Legal defeat for Church of South India’s attempts to ward off state investigation into allegations of corruption


The CSITA has little to celebrate despite a significant Madras High Court ruling in its favour. This in the five year long battle to stave off an investigation by the powerful Serious Frauds Investigation Office (SFIO) of the Government of India. The SFIO is much feared in corporate circles (the CSITA is a registered company) given its sweeping powers to conduct raids, confiscate documents, interrogate offenders and, since August 2017, to carry out arrests.

In an order delivered on Feb 1, 2021, Justice R. Mahadevan held that the Central Government as represented by the Ministry of Corporate Affairs did not follow due process when ordering an enquiry by the SFIO into the affairs of the CSITA in 2018. The CSITA through its constituent units had challenged the 2018 order on grounds of denial of natural justice and non-adherence to procedure established by law.

Justice Mahadevan, who had reserved orders in the case more than a year ago, ruled that the central government had erred on two counts. First when the December 2017 report of the Registrar of Companies (RoC) Chennai under S.208 of the Companies Act 2013 recommending an SFIO investigation was not preceded by an inspection and enquiry as required under S.206 and S.207. The plea taken by the respondents appearing for the central government that the 2017 report was merely a continuation of the report the RoC had issued in January 2016 — where the requirements of hearing the petitioners had been complied with — and on the basis of which the government had first ordered an SFIO enquiry in June 2016 did not wash with the judge.

He pointed out that the 2017 RoC order included new allegations of misappropriation in CSI Kalyani Hospital and dubious sale of property in Coimbatore diocese for which no response was sought from the CSITA. “The authorities have a duty to proceed in a way which is free from even the appearance of arbitrariness, unreasonableness or unfairness” said the judge in his 136 page order.

The second count on which the judge found fault with the Central Government was in how it ordered in May 2018 the SFIO enquiry without forming, for the second time in two years, an opinion for itself on the December 2017 report of the RoC which had recommended the SFIO probe. Ironically it was on precisely this very ground the Andhra High Court had quashed the June 2016 SFIO enquiry order of the government on a petition filed by the Medak Diocese on behalf of the CSITA.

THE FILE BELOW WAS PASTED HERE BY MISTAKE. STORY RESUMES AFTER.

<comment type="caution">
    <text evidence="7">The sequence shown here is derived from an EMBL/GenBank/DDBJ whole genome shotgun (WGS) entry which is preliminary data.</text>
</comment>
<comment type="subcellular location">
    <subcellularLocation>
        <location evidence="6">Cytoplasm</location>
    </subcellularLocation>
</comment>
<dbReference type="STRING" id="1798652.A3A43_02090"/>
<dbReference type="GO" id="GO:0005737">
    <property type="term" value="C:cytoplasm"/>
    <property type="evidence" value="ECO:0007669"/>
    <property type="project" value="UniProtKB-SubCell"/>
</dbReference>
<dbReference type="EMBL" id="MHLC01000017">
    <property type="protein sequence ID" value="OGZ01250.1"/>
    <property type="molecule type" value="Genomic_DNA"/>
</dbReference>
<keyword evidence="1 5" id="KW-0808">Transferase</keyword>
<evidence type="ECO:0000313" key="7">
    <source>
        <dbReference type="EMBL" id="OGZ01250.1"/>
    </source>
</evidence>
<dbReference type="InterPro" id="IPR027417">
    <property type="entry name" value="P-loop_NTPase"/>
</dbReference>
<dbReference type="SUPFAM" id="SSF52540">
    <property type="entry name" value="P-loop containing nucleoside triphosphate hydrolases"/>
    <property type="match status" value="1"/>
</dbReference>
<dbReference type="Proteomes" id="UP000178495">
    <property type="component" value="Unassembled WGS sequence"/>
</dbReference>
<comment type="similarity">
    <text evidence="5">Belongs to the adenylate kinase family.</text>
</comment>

The Court had in its November 2017 order referred the matter back to the central government to rework its order by expressing its own opinion on why an SFIO probe was warranted and not merely acting on what the RoC had recommended. Justice Mahadevan noted there is no dispute about the power of the Central Government to order an SFIO probe, but he held there was no evidence the decision making authority had arrived at its own opinion on the need for such a probe. He said from a perusal of file notings it was clear “the mandate of the law under Section 210 to form an opinion for ordering such investigation was not complied with by the Central Government.”

But while rapping New Delhi on its knuckles Justice Mahadevan also wielded a big stick against the CSITA. Listing out in detail the very many specific allegations of corruption, maladministration and fraud against the CSITA he said they were “heinous in nature” adding: “Mere preaching from church pulpits about ‘Christian holiness and stewardship’ does not work when it comes to managing the finance and properties of the church in the most ethical way. The corporate morality and the biblical ethics as reflected in the character of God are to be combined to form a base for maintaining the CSITA’s corporate personality.”

Justice Mahadevan said his court had the powers to suo moto order an SFIO investigation but would not do so as its brief in the current instance is “limited to the examination of decision making process [of the Central Government in ordering the SFIO probe] and not the decision.”

He however turned the screws on the CSITA declaring that:

a) The December 2017 RoC report of the allegations against the CSITA would now be treated as a show cause notice to which the CSITA will have to submit detailed explanation/objections within two weeks of receipt of the judge’s order.

b) The CSITA authorities will then have to appear for enquiry before the RoC between 17 Feb 2021 and 22 Feb 2021 and that no adjournments are to be allowed by the RoC

c) A detailed report under S.208 is to be submitted by the RoC to the Central Government “within a period of two weeks thereafter, without causing any delay.”

d) On receipt of the RoC report the Central Government “shall form an opinion independently and strictly in accordance with provisions of Section 210 “ and take action under S. 212 of the Companies Act “within a period of three weeks therefrom.”

To create a sense of urgency on the issue within government the judge also ruled that the respondent authorities “shall take action against officials” who were responsible for in one way or the other delaying the matter of investigating the finances of the CSITA since 2011.

It would appear that Justice Mahadevan has plugged many of the loopholes in proceeding with an SFIO enquiry though it is not beyond the devious CSITA authorities to create more hurdles perhaps by even legally challenging parts of Justice Mahadevan’s order itself. Watch this space.